Your N64 will probably work better if you clean all of your cartridges with isopropyl alcohol, then put one of the still-damp cartridges in the console, take it out, clean it again, and keep putting it back in and cleaning it until it comes out clean.
Re: Did anything actually use the NES expansion port?
by on (#168431)
Wouldn't that make the cartridge slot to wear out faster? (and on that note: am I the only idiot who remembers that the cartridge slot may also need cleaning?)

Although now I really wonder what the heck are people doing, I'm not exactly the tidiest guy out there and even then I rarely ever need to clean the cartridges (heck, even when there's a visible layer of dust they usually work, although better to clean those to be safe). And when a cartridge malfunctions, it's usually not because it's dirty, but because some connection is malfunctioning altogether.
Re: Did anything actually use the NES expansion port?
by on (#168432)
Sik wrote:
Wouldn't that make the cartridge slot to wear out faster?

Once the cartridge slot is clean, you won't have to keep taking cartridges out and putting them back in to make the game work, so it's a win overall. Plus, if you haven't been using any dirty cartridges in your console, it won't take very many tries until it's clean and you'll only rarely need to clean it.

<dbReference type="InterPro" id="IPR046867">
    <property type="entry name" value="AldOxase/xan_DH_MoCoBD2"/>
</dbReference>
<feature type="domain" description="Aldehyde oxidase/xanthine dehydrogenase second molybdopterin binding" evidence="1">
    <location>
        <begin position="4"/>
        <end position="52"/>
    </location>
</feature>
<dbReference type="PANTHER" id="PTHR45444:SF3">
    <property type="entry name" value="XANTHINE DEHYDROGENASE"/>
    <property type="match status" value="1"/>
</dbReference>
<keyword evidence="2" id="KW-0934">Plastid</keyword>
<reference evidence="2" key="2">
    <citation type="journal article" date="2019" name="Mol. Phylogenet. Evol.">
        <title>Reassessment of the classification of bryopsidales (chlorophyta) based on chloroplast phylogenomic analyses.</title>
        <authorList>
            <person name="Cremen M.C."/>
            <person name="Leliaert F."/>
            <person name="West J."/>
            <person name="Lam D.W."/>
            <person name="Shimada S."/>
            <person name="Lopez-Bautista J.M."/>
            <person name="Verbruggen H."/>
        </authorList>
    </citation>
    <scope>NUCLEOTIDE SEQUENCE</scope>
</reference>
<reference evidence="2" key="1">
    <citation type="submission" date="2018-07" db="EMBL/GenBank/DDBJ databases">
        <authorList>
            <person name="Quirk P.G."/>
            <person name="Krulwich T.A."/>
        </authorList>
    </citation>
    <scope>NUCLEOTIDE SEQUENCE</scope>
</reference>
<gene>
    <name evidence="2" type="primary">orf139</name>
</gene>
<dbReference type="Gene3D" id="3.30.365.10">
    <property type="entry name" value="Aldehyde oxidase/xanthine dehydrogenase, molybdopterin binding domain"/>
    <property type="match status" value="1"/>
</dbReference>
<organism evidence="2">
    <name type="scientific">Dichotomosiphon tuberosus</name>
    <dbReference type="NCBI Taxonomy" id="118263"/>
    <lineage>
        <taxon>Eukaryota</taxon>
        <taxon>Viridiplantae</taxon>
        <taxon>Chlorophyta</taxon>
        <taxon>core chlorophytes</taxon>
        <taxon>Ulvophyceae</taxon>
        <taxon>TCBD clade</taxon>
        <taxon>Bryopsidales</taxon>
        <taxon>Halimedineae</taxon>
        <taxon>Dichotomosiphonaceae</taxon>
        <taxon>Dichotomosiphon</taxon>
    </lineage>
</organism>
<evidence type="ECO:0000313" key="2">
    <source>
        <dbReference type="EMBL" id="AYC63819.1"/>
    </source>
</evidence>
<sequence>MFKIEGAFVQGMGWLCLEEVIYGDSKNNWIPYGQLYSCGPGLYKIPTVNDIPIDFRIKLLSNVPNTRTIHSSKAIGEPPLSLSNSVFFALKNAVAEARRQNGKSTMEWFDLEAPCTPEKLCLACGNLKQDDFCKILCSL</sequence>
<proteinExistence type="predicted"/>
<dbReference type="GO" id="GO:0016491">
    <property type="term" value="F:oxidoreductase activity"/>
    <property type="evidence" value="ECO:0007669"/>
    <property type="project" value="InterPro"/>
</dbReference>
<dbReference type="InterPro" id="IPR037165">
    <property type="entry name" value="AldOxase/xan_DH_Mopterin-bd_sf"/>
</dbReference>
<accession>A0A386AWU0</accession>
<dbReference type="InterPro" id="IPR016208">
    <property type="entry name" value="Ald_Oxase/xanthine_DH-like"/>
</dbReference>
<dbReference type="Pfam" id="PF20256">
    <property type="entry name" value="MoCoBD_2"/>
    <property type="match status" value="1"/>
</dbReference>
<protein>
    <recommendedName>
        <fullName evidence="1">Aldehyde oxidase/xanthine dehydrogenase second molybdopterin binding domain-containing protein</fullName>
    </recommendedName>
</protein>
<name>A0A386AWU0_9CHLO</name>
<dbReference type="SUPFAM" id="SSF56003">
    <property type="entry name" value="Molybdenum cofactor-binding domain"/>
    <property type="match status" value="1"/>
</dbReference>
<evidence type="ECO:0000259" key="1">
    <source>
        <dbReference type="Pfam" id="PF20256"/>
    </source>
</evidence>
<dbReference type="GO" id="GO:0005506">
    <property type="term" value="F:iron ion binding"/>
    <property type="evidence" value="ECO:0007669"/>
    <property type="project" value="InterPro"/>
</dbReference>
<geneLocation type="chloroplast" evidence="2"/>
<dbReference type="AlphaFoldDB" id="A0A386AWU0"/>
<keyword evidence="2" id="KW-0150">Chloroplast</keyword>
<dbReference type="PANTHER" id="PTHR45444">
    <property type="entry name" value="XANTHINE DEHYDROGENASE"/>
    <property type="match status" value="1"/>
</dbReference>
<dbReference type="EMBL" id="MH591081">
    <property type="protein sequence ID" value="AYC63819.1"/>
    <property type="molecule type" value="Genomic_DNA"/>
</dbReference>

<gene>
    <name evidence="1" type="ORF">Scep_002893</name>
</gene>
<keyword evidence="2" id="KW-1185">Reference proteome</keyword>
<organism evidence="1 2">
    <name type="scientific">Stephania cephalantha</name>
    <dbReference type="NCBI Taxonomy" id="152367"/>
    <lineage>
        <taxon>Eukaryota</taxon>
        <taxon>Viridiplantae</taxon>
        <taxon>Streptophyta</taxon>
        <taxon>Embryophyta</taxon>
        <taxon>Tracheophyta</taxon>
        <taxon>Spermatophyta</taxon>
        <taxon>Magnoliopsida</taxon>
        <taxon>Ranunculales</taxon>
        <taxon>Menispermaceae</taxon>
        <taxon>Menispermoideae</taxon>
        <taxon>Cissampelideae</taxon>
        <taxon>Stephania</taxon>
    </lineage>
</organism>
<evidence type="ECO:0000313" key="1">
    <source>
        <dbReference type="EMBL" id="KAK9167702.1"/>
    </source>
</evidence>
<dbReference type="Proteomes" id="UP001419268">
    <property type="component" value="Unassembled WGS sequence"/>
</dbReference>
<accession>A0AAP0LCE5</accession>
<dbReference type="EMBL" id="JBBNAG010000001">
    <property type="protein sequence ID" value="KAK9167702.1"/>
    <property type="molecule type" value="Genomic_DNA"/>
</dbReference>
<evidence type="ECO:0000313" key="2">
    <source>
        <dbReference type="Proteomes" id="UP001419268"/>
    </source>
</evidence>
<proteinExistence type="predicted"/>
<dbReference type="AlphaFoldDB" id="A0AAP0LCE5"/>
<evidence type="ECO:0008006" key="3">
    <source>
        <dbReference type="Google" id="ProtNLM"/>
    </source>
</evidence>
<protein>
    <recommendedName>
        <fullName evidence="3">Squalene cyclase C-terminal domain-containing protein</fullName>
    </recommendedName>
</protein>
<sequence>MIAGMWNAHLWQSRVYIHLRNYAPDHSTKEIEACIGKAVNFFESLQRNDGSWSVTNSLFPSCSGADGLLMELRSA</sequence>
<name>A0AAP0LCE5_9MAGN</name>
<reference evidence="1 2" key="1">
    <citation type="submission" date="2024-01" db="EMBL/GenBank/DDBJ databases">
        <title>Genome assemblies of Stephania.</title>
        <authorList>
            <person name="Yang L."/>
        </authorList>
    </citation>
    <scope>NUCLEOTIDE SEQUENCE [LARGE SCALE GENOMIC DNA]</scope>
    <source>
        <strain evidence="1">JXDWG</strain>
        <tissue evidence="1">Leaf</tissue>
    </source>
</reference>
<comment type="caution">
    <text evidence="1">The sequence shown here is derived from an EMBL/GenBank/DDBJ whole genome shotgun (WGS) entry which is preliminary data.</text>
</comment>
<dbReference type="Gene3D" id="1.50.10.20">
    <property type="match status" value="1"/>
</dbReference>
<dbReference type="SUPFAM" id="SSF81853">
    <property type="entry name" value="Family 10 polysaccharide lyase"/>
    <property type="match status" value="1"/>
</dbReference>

The N64 cartridge connector can be replaced, but it's sturdy enough that wearing it out isn't really a concern.

Sik wrote:
Although now I really wonder what the heck are people doing, I'm not exactly the tidiest guy out there and even then I rarely ever need to clean the cartridges (heck, even when there's a visible layer of dust they usually work, although better to clean those to be safe).

Blowing on cartridges makes them collect some seriously nasty gunk.
Re: Did anything actually use the NES expansion port?
by on (#168445)
Joe wrote:
Blowing on the cartridge makes it moldy and gross. Stop that. The reason why it seems to work is because you're taking the cartridge out and putting it back in.


I've seen that said so many times, but I always try repeatedly removing and re-inserting cartridges, never with any luck. Give it a puff of breath and *magic* it works! I would guess that the moisture improves conductivity in the case of poor contact or corrosion, but then I would expect to have problems once the moisture evaporates, and that doesn't seem to happen. So, I can't explain it, all I can do is state my observation.
Re: Did anything actually use the NES expansion port?
by on (#168446)
I would just clean most cartridge connectors with a toothbrush and alcohol. A cartridge is a rather poor scrubbing device.

The NES with its ZIF slot is a bit more of a problem though: hard to get anything stiff in there because of the angle. Ideally I guess I would want a small pipe-cleaner type thing with durable plastic bristles?
Re: Did anything actually use the NES expansion port?
by on (#168455)
I've got a few toaster NESes (mostly given) and I opened every single one and bent a little the cartridge connector's contacts so it works without pressing down the cassette. Works very reliably afterward.